We received appreciation for our work, carried out in partnership with SAT, and farmers were more determined than ever to plant more trees in 2018. The chairman of Choma Street, who is also one of our HeroTREEs farmers, said:

We have never witnessed something like this in the Ulugulu Mountains; being provided with support to establish trees for our benefit and receiving payment for their establishment and caretaking -  this provides big motivation for our group in Choma to plant as many trees as we can.

Thank you for your support!

The forests of the Uluguru Mountains are of critical importance to indigenous village communities, the cities of Morogoro and Dar es Salaam, and the survival of plants and animals found nowhere else in the world. Furthermore, the project area is of vital importance to for Morogoro city's water supply.

On behalf of the communities involved, please keep supporting this vital work.

1422 seedlings for Choma and Kisosa.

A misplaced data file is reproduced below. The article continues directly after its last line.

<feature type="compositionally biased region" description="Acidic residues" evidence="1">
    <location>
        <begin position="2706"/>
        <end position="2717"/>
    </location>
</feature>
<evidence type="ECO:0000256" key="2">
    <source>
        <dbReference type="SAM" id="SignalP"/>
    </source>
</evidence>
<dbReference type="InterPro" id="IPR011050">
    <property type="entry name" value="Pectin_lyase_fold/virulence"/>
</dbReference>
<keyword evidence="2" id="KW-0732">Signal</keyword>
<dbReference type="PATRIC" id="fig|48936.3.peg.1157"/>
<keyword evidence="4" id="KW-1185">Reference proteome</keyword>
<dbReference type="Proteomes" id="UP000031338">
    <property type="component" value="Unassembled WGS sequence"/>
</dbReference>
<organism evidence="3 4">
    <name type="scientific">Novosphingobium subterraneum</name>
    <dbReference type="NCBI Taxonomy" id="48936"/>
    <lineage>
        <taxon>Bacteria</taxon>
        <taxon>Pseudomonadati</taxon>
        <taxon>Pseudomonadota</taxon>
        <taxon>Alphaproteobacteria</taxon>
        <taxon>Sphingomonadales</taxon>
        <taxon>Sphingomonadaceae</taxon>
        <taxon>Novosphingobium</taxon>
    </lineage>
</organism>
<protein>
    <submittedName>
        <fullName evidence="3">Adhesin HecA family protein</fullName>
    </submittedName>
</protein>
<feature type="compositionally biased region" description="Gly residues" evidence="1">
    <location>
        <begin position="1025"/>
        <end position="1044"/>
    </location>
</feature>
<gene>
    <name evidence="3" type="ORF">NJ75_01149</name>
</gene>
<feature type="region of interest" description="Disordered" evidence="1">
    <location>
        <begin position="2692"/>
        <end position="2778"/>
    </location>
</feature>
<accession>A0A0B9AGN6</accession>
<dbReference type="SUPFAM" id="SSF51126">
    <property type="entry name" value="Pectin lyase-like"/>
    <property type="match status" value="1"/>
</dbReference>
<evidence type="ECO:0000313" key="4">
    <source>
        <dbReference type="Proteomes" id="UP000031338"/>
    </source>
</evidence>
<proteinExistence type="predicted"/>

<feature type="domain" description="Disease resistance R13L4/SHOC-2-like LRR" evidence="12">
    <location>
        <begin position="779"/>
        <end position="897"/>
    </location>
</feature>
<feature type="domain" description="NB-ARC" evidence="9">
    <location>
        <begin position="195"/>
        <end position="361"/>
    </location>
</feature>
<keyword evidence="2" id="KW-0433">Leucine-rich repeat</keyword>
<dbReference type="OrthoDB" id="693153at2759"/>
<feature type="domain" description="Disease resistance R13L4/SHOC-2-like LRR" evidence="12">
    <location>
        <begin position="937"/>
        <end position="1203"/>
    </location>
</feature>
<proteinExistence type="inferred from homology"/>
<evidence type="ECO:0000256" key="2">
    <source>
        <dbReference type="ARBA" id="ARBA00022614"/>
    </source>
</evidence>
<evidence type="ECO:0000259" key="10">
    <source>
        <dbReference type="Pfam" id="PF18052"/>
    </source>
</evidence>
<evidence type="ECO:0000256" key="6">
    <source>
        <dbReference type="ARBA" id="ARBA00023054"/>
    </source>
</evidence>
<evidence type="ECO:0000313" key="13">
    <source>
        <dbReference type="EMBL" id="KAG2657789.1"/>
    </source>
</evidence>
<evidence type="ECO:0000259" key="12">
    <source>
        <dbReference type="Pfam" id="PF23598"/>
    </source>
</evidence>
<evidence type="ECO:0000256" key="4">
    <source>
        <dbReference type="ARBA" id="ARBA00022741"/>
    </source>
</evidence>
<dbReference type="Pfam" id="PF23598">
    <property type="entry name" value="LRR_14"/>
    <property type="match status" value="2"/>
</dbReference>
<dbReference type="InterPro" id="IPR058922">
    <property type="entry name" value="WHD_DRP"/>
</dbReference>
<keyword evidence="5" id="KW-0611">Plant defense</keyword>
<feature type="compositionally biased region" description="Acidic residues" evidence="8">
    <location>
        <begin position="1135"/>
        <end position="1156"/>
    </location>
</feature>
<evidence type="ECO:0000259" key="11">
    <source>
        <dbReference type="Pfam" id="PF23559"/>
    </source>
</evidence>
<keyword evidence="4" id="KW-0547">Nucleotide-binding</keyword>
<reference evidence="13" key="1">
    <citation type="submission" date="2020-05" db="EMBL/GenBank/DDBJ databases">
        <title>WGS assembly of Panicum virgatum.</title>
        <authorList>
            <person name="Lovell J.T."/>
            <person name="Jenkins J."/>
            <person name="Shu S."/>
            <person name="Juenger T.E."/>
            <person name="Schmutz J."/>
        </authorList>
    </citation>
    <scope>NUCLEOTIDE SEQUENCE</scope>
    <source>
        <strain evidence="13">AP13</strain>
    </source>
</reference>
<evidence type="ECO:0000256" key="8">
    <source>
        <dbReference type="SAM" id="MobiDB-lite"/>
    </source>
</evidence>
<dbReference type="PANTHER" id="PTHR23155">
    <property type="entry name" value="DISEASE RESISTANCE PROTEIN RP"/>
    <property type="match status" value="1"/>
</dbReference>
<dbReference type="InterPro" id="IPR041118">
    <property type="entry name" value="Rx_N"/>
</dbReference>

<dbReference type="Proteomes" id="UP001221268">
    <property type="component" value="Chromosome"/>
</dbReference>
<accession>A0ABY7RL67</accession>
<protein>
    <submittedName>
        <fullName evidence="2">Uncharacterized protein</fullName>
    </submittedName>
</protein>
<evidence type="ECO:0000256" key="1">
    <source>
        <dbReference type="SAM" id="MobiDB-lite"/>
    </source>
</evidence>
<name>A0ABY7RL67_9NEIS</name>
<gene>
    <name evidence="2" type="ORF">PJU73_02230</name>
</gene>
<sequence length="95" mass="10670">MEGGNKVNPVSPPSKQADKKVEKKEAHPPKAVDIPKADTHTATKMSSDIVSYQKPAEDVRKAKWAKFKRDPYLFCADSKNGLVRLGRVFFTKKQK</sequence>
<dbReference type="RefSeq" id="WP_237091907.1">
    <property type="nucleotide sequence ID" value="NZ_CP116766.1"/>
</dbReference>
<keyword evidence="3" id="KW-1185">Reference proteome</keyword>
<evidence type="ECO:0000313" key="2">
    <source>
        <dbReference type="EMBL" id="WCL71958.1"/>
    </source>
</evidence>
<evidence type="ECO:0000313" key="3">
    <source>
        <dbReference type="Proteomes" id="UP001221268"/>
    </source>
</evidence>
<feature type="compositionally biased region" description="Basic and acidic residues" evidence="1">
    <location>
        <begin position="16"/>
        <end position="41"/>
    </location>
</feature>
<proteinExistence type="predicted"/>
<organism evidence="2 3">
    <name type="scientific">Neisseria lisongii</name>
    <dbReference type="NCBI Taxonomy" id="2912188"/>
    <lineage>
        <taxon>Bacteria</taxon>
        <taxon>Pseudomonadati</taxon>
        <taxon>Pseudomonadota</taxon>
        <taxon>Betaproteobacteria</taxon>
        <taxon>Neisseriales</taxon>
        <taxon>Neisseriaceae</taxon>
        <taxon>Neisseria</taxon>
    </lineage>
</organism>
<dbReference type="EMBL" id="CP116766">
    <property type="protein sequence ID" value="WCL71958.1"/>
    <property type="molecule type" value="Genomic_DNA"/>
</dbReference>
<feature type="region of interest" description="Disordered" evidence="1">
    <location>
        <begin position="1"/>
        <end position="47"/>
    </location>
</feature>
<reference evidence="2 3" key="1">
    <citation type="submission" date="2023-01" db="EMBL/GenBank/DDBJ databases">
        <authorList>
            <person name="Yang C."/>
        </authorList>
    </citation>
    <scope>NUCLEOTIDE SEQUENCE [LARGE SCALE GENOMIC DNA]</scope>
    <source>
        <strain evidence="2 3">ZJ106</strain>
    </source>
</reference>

1422 seedlings for Choma and Kisosa.
Abdalla takes care of the seedlings.
Abdalla takes care of the seedlings.
Apr 11, 2018

Ratticus Finch - A Field Update

Ratticus Finch hard at work.
Ratticus Finch hard at work.

It's time for your HeroRAT update!

Ratticus Finch continues to do well in the field with some great numbers for March 2018. 

In the month of March 2018, Ratticus Finch cleared a whopping 3280 square meters of land in 19 days. Working a total of 493 minutes across the month, Ratticus Finch found 3 anti-personnel mines and 2 items of unexploded ordnance.

In her down time, Ratticus received a HeroRAT health check by one of our specialist team members in addition to a favourite treat - banana!